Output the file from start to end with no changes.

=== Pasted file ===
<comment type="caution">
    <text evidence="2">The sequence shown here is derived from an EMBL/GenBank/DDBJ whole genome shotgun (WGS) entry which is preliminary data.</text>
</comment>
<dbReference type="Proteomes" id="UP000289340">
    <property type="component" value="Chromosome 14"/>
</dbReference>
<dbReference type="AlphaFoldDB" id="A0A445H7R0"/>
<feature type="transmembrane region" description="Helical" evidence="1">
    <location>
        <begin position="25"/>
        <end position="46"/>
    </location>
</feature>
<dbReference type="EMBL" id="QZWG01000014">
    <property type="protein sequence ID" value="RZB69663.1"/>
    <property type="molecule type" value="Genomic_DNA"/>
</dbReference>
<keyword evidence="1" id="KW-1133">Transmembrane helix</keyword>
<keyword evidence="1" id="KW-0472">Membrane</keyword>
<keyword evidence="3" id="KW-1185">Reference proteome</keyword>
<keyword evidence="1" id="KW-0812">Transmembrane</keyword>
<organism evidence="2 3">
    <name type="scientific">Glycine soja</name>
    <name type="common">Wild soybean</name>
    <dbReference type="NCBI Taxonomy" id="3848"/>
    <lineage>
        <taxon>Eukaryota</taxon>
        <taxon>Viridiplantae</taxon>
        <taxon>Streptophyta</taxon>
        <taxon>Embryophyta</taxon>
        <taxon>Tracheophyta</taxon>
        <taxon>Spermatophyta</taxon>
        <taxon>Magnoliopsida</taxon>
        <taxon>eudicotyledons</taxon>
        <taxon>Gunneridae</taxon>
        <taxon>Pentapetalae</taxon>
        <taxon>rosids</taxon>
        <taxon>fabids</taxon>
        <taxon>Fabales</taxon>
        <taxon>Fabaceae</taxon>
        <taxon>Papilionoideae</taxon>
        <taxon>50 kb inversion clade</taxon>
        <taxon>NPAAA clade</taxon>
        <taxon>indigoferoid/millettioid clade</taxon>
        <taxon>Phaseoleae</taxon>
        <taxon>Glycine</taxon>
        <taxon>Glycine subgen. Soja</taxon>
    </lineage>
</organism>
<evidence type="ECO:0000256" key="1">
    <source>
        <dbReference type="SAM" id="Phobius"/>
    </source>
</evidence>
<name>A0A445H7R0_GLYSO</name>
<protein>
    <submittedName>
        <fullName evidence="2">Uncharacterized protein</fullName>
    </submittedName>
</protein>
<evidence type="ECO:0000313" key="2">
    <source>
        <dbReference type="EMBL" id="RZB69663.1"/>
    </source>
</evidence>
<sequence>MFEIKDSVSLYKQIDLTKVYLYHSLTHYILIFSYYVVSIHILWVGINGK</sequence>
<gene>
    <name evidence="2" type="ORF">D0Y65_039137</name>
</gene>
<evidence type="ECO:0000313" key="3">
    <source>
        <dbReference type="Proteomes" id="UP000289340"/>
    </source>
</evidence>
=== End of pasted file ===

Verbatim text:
<comment type="caution">
    <text evidence="2">The sequence shown here is derived from an EMBL/GenBank/DDBJ whole genome shotgun (WGS) entry which is preliminary data.</text>
</comment>
<dbReference type="Proteomes" id="UP000289340">
    <property type="component" value="Chromosome 14"/>
</dbReference>
<dbReference type="AlphaFoldDB" id="A0A445H7R0"/>
<feature type="transmembrane region" description="Helical" evidence="1">
    <location>
        <begin position="25"/>
        <end position="46"/>
    </location>
</feature>
<dbReference type="EMBL" id="QZWG01000014">
    <property type="protein sequence ID" value="RZB69663.1"/>
    <property type="molecule type" value="Genomic_DNA"/>
</dbReference>
<keyword evidence="1" id="KW-1133">Transmembrane helix</keyword>
<keyword evidence="1" id="KW-0472">Membrane</keyword>
<keyword evidence="3" id="KW-1185">Reference proteome</keyword>
<keyword evidence="1" id="KW-0812">Transmembrane</keyword>
<organism evidence="2 3">
    <name type="scientific">Glycine soja</name>
    <name type="common">Wild soybean</name>
    <dbReference type="NCBI Taxonomy" id="3848"/>
    <lineage>
        <taxon>Eukaryota</taxon>
        <taxon>Viridiplantae</taxon>
        <taxon>Streptophyta</taxon>
        <taxon>Embryophyta</taxon>
        <taxon>Tracheophyta</taxon>
        <taxon>Spermatophyta</taxon>
        <taxon>Magnoliopsida</taxon>
        <taxon>eudicotyledons</taxon>
        <taxon>Gunneridae</taxon>
        <taxon>Pentapetalae</taxon>
        <taxon>rosids</taxon>
        <taxon>fabids</taxon>
        <taxon>Fabales</taxon>
        <taxon>Fabaceae</taxon>
        <taxon>Papilionoideae</taxon>
        <taxon>50 kb inversion clade</taxon>
        <taxon>NPAAA clade</taxon>
        <taxon>indigoferoid/millettioid clade</taxon>
        <taxon>Phaseoleae</taxon>
        <taxon>Glycine</taxon>
        <taxon>Glycine subgen. Soja</taxon>
    </lineage>
</organism>
<evidence type="ECO:0000256" key="1">
    <source>
        <dbReference type="SAM" id="Phobius"/>
    </source>
</evidence>
<name>A0A445H7R0_GLYSO</name>
<protein>
    <submittedName>
        <fullName evidence="2">Uncharacterized protein</fullName>
    </submittedName>
</protein>
<evidence type="ECO:0000313" key="2">
    <source>
        <dbReference type="EMBL" id="RZB69663.1"/>
    </source>
</evidence>
<sequence>MFEIKDSVSLYKQIDLTKVYLYHSLTHYILIFSYYVVSIHILWVGINGK</sequence>
<gene>
    <name evidence="2" type="ORF">D0Y65_039137</name>
</gene>
<evidence type="ECO:0000313" key="3">
    <source>
        <dbReference type="Proteomes" id="UP000289340"/>
    </source>
</evidence>